The M23 rebel group has continued its advance against government troops in the eastern part of the Democratic Republic of Congo (DRC). Members of the group have seized the town of Rutshuru.
Renegade soldiers in the Democratic Republic of Congo (DRC) captured another city in the volatile eastern part of the county on Sunday, sending government troops fleeing as violence escalates there.
Members of the M23 rebel movement seized the town of Rutshuru in the resource rich eastern province of Nord Kivu, which borders Uganda.
"We took control of the town of Rutshuru before noon and sent the (Congolese army) fleeing," Colonel Vianney Kazarama of the M23 movement told the Reuters news agency by telephone.
On Friday, the M23 rebels had captured a key border post, Bunagana, on the Ugandan frontier after a repelling a government offensive. Some 600 government troops fled across the border to seek refuge in Uganda.
The M23 movement is made up of former ethnic Tutsi rebels who integrated themselves into the DRC's national military under a 2009 peace accord. But they split from the military in April, reportedly over a dispute about pay and conditions. M23 refers to the date in March when the accord was signed.
The group's suspected leader, General Bosco Ntaganda, is wanted by the International Criminal Court in The Hague on charges of war crimes. Ntaganda allegedly conscripted child soldiers under the age of 15 between 2002 and 2003.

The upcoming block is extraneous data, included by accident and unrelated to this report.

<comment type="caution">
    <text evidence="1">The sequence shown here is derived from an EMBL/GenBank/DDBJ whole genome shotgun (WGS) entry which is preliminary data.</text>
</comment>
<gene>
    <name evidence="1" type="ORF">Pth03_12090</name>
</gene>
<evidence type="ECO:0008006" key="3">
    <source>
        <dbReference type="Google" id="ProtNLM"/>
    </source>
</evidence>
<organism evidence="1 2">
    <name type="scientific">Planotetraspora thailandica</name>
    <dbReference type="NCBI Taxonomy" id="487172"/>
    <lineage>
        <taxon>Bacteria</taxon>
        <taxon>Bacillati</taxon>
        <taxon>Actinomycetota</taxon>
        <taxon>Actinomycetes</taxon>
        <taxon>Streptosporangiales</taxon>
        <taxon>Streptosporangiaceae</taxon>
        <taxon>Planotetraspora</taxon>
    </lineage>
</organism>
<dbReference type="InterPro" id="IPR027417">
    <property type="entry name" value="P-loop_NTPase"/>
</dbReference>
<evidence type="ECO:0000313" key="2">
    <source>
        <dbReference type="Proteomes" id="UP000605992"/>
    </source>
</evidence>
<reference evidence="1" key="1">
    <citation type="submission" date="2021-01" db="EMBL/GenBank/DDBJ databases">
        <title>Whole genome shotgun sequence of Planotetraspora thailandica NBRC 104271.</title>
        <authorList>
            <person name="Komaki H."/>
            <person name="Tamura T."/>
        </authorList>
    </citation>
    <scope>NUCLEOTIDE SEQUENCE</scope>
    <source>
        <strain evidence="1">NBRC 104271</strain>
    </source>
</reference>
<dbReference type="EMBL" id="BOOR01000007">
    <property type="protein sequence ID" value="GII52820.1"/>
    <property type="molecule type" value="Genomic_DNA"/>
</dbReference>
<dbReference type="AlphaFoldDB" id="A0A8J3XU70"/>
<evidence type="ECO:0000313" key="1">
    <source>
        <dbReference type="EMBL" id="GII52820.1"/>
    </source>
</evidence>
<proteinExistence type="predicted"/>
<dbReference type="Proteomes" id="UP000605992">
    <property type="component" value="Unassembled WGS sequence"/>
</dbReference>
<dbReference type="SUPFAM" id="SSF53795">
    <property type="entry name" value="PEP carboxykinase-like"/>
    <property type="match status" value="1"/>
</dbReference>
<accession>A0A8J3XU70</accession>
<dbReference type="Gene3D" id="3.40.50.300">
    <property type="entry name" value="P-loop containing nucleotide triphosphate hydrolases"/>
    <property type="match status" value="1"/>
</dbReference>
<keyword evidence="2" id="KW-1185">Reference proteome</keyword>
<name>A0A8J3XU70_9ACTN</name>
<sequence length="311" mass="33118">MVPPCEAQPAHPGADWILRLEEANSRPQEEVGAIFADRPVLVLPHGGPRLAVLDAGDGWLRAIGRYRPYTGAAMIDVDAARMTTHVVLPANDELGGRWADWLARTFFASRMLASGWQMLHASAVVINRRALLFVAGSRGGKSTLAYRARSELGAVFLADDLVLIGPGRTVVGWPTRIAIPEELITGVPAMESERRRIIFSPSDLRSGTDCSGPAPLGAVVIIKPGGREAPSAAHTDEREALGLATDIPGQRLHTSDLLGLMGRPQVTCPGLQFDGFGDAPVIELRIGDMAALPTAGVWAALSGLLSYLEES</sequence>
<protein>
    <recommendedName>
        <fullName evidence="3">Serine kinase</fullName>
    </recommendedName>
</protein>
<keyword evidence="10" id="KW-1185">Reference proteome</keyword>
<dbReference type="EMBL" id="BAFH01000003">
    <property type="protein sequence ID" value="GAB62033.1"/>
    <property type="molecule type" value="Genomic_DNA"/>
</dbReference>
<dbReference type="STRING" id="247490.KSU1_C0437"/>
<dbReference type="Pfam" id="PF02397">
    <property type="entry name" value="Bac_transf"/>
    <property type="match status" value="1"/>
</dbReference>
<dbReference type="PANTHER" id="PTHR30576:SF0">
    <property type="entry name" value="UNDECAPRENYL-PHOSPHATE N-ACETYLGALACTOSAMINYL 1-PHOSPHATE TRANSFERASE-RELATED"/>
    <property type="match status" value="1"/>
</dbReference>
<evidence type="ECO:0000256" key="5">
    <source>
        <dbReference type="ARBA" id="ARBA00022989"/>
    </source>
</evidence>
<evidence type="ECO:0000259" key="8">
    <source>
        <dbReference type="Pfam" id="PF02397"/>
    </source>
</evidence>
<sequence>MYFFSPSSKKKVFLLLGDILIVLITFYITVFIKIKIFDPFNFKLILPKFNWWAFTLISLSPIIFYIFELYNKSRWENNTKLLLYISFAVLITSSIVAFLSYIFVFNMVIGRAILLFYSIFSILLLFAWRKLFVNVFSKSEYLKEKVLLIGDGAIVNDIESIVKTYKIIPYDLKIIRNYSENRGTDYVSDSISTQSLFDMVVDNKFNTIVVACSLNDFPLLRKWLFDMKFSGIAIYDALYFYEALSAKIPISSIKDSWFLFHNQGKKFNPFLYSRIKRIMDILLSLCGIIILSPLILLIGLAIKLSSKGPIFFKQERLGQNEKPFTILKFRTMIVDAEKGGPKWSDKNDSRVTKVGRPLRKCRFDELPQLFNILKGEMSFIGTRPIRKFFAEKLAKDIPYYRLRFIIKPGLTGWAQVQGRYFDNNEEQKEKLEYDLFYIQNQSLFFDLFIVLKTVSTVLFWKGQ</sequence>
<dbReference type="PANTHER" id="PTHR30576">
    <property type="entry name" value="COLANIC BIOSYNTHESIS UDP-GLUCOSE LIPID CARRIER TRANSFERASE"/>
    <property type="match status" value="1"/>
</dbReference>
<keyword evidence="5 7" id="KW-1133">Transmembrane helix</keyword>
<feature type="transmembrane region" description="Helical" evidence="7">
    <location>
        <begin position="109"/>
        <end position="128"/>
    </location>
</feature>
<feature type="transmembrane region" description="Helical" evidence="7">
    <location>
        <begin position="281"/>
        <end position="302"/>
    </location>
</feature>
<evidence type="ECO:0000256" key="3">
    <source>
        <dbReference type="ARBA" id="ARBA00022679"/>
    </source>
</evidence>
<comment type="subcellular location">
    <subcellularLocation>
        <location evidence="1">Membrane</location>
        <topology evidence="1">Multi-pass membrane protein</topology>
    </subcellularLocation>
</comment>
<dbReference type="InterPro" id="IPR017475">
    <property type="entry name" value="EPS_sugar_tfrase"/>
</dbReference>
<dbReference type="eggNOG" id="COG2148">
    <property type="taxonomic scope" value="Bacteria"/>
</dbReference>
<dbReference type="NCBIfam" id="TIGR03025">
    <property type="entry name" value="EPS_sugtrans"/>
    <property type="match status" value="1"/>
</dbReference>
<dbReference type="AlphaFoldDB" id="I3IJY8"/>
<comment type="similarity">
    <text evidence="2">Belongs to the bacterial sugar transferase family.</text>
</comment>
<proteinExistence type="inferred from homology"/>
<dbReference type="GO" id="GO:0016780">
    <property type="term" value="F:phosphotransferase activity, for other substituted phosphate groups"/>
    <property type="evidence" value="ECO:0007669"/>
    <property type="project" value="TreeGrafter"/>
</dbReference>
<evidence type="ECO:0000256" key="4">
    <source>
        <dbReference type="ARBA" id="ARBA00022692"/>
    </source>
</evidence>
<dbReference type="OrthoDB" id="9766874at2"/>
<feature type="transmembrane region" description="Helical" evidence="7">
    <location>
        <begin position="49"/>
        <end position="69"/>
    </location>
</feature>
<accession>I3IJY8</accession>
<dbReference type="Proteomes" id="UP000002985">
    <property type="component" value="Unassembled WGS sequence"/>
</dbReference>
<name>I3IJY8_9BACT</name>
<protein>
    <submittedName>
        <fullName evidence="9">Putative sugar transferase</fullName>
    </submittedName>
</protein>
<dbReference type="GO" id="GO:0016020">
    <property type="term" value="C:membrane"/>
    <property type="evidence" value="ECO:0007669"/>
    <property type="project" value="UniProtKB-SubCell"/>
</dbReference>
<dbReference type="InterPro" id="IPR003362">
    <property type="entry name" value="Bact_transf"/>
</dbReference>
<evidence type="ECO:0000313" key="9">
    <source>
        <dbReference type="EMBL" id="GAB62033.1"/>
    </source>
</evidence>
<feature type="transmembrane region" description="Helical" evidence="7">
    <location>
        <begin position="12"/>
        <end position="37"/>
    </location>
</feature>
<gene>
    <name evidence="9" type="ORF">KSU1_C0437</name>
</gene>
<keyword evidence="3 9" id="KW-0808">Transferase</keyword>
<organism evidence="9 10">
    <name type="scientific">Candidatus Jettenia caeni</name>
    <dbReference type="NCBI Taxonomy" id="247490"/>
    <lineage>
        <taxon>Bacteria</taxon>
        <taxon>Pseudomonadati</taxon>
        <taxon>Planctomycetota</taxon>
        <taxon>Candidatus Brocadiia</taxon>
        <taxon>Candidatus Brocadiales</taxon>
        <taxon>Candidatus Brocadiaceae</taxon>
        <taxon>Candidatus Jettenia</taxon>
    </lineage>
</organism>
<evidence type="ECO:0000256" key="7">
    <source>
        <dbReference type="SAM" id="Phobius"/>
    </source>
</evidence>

Plagued by violence
Turmoil has gripped the DRC's eastern provinces since the split in military, ending nearly two years of peace. The violence has displaced some 200,000 people and forced another 20,000 to flee to neighboring countries such as Rwanda and Uganda.
The DRC is similar in size to Western Europe and has a population of more than 73 million people. Although the DRC is rich with natural resources, its people are among the most impoverished in the world.
The US Geological Survey has reported that around 70 percent of the planet's coltan is located in the DRC, an ore that is critical for the manufacture of electronics. Some 40 percent of the world's cobalt and a third of its diamonds are also located in the central African nation.
The country has suffered two majors over the past 20 years, which took the lives of nearly 5 million people and left the nation in ruin.
slk/jlw (AP, AFP, Reuters, dpa)
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